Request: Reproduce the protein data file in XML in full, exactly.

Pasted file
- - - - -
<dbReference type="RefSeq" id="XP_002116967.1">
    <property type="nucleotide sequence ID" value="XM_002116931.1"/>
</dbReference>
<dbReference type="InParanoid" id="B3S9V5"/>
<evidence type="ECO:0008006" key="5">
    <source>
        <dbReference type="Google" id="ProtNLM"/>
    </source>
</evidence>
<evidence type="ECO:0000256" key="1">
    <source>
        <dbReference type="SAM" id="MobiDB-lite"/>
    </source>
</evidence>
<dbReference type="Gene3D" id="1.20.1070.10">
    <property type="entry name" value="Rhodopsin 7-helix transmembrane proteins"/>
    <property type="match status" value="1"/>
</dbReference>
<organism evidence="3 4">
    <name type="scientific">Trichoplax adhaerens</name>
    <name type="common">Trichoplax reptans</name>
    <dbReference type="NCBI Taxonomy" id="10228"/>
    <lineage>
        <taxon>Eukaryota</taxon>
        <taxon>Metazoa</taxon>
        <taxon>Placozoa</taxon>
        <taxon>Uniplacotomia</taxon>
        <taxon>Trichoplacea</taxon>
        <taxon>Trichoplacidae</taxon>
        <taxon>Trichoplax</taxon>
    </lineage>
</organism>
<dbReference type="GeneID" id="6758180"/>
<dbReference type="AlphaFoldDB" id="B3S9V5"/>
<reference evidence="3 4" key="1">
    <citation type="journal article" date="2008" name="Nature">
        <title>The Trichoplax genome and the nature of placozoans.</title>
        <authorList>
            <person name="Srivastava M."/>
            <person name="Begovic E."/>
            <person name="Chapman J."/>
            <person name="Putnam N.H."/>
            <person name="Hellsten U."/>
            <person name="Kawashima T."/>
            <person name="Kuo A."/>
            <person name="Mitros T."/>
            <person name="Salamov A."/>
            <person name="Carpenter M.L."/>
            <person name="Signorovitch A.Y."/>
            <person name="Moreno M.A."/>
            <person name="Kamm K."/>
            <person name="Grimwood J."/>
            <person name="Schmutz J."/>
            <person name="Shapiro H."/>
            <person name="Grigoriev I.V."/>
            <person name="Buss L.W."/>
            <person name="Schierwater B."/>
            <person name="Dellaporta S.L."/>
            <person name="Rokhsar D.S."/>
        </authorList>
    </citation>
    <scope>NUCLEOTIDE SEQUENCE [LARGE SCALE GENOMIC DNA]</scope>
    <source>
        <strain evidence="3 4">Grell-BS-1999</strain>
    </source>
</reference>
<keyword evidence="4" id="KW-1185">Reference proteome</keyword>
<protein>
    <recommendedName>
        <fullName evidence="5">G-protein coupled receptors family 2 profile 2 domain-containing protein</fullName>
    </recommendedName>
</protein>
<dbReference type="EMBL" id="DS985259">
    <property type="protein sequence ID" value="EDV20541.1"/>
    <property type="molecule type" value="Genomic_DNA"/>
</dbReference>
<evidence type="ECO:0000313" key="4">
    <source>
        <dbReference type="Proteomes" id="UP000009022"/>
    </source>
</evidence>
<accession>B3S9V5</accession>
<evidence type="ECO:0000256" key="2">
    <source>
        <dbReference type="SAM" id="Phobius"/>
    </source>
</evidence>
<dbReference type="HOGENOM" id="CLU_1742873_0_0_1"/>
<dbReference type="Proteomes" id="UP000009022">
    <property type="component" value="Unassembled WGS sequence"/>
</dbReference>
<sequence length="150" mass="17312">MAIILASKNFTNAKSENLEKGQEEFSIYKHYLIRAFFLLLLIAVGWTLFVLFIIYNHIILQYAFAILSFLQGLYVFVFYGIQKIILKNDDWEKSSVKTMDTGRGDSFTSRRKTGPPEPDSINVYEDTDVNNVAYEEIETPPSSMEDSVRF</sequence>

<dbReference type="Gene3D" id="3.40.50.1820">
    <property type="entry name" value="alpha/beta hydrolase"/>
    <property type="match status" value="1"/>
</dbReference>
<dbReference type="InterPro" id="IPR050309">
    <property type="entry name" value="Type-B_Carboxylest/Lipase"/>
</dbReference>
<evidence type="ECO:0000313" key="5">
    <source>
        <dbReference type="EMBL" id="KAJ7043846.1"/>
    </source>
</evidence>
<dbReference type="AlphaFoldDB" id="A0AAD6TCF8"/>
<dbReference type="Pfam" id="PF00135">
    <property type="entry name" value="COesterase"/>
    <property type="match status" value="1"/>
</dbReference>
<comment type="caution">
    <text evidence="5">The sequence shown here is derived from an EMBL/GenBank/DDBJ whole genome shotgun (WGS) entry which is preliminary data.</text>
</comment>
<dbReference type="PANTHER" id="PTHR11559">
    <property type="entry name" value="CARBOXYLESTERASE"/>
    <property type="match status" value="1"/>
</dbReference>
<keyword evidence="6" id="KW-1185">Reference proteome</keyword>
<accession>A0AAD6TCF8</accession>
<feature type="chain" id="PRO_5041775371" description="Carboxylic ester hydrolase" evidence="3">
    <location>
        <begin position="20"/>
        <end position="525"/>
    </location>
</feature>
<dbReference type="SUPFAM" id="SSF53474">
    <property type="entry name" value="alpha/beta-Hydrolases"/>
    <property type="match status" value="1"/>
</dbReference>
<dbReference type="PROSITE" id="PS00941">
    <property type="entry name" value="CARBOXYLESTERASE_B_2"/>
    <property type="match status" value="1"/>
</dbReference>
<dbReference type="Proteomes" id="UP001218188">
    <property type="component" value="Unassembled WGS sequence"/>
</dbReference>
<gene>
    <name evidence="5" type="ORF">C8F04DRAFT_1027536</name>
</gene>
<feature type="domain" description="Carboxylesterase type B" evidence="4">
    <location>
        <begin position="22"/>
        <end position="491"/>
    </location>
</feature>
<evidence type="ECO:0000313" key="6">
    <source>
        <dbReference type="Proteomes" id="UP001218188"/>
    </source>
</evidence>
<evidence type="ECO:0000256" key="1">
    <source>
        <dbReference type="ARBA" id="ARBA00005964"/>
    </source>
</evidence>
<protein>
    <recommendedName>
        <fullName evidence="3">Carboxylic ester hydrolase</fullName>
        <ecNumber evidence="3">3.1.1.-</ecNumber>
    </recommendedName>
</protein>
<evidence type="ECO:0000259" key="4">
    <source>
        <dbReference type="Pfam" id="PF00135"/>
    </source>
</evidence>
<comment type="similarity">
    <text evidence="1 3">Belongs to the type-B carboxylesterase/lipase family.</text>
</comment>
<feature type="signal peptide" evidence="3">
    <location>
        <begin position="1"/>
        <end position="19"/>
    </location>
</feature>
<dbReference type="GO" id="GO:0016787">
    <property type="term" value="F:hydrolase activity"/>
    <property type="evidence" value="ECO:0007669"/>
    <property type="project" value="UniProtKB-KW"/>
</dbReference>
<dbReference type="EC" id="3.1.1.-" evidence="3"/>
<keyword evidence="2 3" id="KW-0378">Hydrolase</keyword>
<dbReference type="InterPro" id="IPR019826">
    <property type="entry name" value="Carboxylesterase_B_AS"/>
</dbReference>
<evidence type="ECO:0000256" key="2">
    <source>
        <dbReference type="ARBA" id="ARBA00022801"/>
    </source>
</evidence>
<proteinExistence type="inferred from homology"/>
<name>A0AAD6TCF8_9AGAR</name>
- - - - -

<dbReference type="RefSeq" id="XP_002116967.1">
    <property type="nucleotide sequence ID" value="XM_002116931.1"/>
</dbReference>
<dbReference type="InParanoid" id="B3S9V5"/>
<evidence type="ECO:0008006" key="5">
    <source>
        <dbReference type="Google" id="ProtNLM"/>
    </source>
</evidence>
<evidence type="ECO:0000256" key="1">
    <source>
        <dbReference type="SAM" id="MobiDB-lite"/>
    </source>
</evidence>
<dbReference type="Gene3D" id="1.20.1070.10">
    <property type="entry name" value="Rhodopsin 7-helix transmembrane proteins"/>
    <property type="match status" value="1"/>
</dbReference>
<organism evidence="3 4">
    <name type="scientific">Trichoplax adhaerens</name>
    <name type="common">Trichoplax reptans</name>
    <dbReference type="NCBI Taxonomy" id="10228"/>
    <lineage>
        <taxon>Eukaryota</taxon>
        <taxon>Metazoa</taxon>
        <taxon>Placozoa</taxon>
        <taxon>Uniplacotomia</taxon>
        <taxon>Trichoplacea</taxon>
        <taxon>Trichoplacidae</taxon>
        <taxon>Trichoplax</taxon>
    </lineage>
</organism>
<dbReference type="GeneID" id="6758180"/>
<dbReference type="AlphaFoldDB" id="B3S9V5"/>
<reference evidence="3 4" key="1">
    <citation type="journal article" date="2008" name="Nature">
        <title>The Trichoplax genome and the nature of placozoans.</title>
        <authorList>
            <person name="Srivastava M."/>
            <person name="Begovic E."/>
            <person name="Chapman J."/>
            <person name="Putnam N.H."/>
            <person name="Hellsten U."/>
            <person name="Kawashima T."/>
            <person name="Kuo A."/>
            <person name="Mitros T."/>
            <person name="Salamov A."/>
            <person name="Carpenter M.L."/>
            <person name="Signorovitch A.Y."/>
            <person name="Moreno M.A."/>
            <person name="Kamm K."/>
            <person name="Grimwood J."/>
            <person name="Schmutz J."/>
            <person name="Shapiro H."/>
            <person name="Grigoriev I.V."/>
            <person name="Buss L.W."/>
            <person name="Schierwater B."/>
            <person name="Dellaporta S.L."/>
            <person name="Rokhsar D.S."/>
        </authorList>
    </citation>
    <scope>NUCLEOTIDE SEQUENCE [LARGE SCALE GENOMIC DNA]</scope>
    <source>
        <strain evidence="3 4">Grell-BS-1999</strain>
    </source>
</reference>
<keyword evidence="4" id="KW-1185">Reference proteome</keyword>
<protein>
    <recommendedName>
        <fullName evidence="5">G-protein coupled receptors family 2 profile 2 domain-containing protein</fullName>
    </recommendedName>
</protein>
<dbReference type="EMBL" id="DS985259">
    <property type="protein sequence ID" value="EDV20541.1"/>
    <property type="molecule type" value="Genomic_DNA"/>
</dbReference>
<evidence type="ECO:0000313" key="4">
    <source>
        <dbReference type="Proteomes" id="UP000009022"/>
    </source>
</evidence>
<accession>B3S9V5</accession>
<evidence type="ECO:0000256" key="2">
    <source>
        <dbReference type="SAM" id="Phobius"/>
    </source>
</evidence>
<dbReference type="HOGENOM" id="CLU_1742873_0_0_1"/>
<dbReference type="Proteomes" id="UP000009022">
    <property type="component" value="Unassembled WGS sequence"/>
</dbReference>
<sequence length="150" mass="17312">MAIILASKNFTNAKSENLEKGQEEFSIYKHYLIRAFFLLLLIAVGWTLFVLFIIYNHIILQYAFAILSFLQGLYVFVFYGIQKIILKNDDWEKSSVKTMDTGRGDSFTSRRKTGPPEPDSINVYEDTDVNNVAYEEIETPPSSMEDSVRF</sequence>

<dbReference type="Gene3D" id="3.40.50.1820">
    <property type="entry name" value="alpha/beta hydrolase"/>
    <property type="match status" value="1"/>
</dbReference>
<dbReference type="InterPro" id="IPR050309">
    <property type="entry name" value="Type-B_Carboxylest/Lipase"/>
</dbReference>
<evidence type="ECO:0000313" key="5">
    <source>
        <dbReference type="EMBL" id="KAJ7043846.1"/>
    </source>
</evidence>
<dbReference type="AlphaFoldDB" id="A0AAD6TCF8"/>
<dbReference type="Pfam" id="PF00135">
    <property type="entry name" value="COesterase"/>
    <property type="match status" value="1"/>
</dbReference>
<comment type="caution">
    <text evidence="5">The sequence shown here is derived from an EMBL/GenBank/DDBJ whole genome shotgun (WGS) entry which is preliminary data.</text>
</comment>
<dbReference type="PANTHER" id="PTHR11559">
    <property type="entry name" value="CARBOXYLESTERASE"/>
    <property type="match status" value="1"/>
</dbReference>
<keyword evidence="6" id="KW-1185">Reference proteome</keyword>
<accession>A0AAD6TCF8</accession>
<feature type="chain" id="PRO_5041775371" description="Carboxylic ester hydrolase" evidence="3">
    <location>
        <begin position="20"/>
        <end position="525"/>
    </location>
</feature>
<dbReference type="SUPFAM" id="SSF53474">
    <property type="entry name" value="alpha/beta-Hydrolases"/>
    <property type="match status" value="1"/>
</dbReference>
<dbReference type="PROSITE" id="PS00941">
    <property type="entry name" value="CARBOXYLESTERASE_B_2"/>
    <property type="match status" value="1"/>
</dbReference>
<dbReference type="Proteomes" id="UP001218188">
    <property type="component" value="Unassembled WGS sequence"/>
</dbReference>
<gene>
    <name evidence="5" type="ORF">C8F04DRAFT_1027536</name>
</gene>
<feature type="domain" description="Carboxylesterase type B" evidence="4">
    <location>
        <begin position="22"/>
        <end position="491"/>
    </location>
</feature>
<evidence type="ECO:0000313" key="6">
    <source>
        <dbReference type="Proteomes" id="UP001218188"/>
    </source>
</evidence>
<evidence type="ECO:0000256" key="1">
    <source>
        <dbReference type="ARBA" id="ARBA00005964"/>
    </source>
</evidence>
<protein>
    <recommendedName>
        <fullName evidence="3">Carboxylic ester hydrolase</fullName>
        <ecNumber evidence="3">3.1.1.-</ecNumber>
    </recommendedName>
</protein>
<evidence type="ECO:0000259" key="4">
    <source>
        <dbReference type="Pfam" id="PF00135"/>
    </source>
</evidence>
<comment type="similarity">
    <text evidence="1 3">Belongs to the type-B carboxylesterase/lipase family.</text>
</comment>
<feature type="signal peptide" evidence="3">
    <location>
        <begin position="1"/>
        <end position="19"/>
    </location>
</feature>
<dbReference type="GO" id="GO:0016787">
    <property type="term" value="F:hydrolase activity"/>
    <property type="evidence" value="ECO:0007669"/>
    <property type="project" value="UniProtKB-KW"/>
</dbReference>
<dbReference type="EC" id="3.1.1.-" evidence="3"/>
<keyword evidence="2 3" id="KW-0378">Hydrolase</keyword>
<dbReference type="InterPro" id="IPR019826">
    <property type="entry name" value="Carboxylesterase_B_AS"/>
</dbReference>
<evidence type="ECO:0000256" key="2">
    <source>
        <dbReference type="ARBA" id="ARBA00022801"/>
    </source>
</evidence>
<proteinExistence type="inferred from homology"/>
<name>A0AAD6TCF8_9AGAR</name>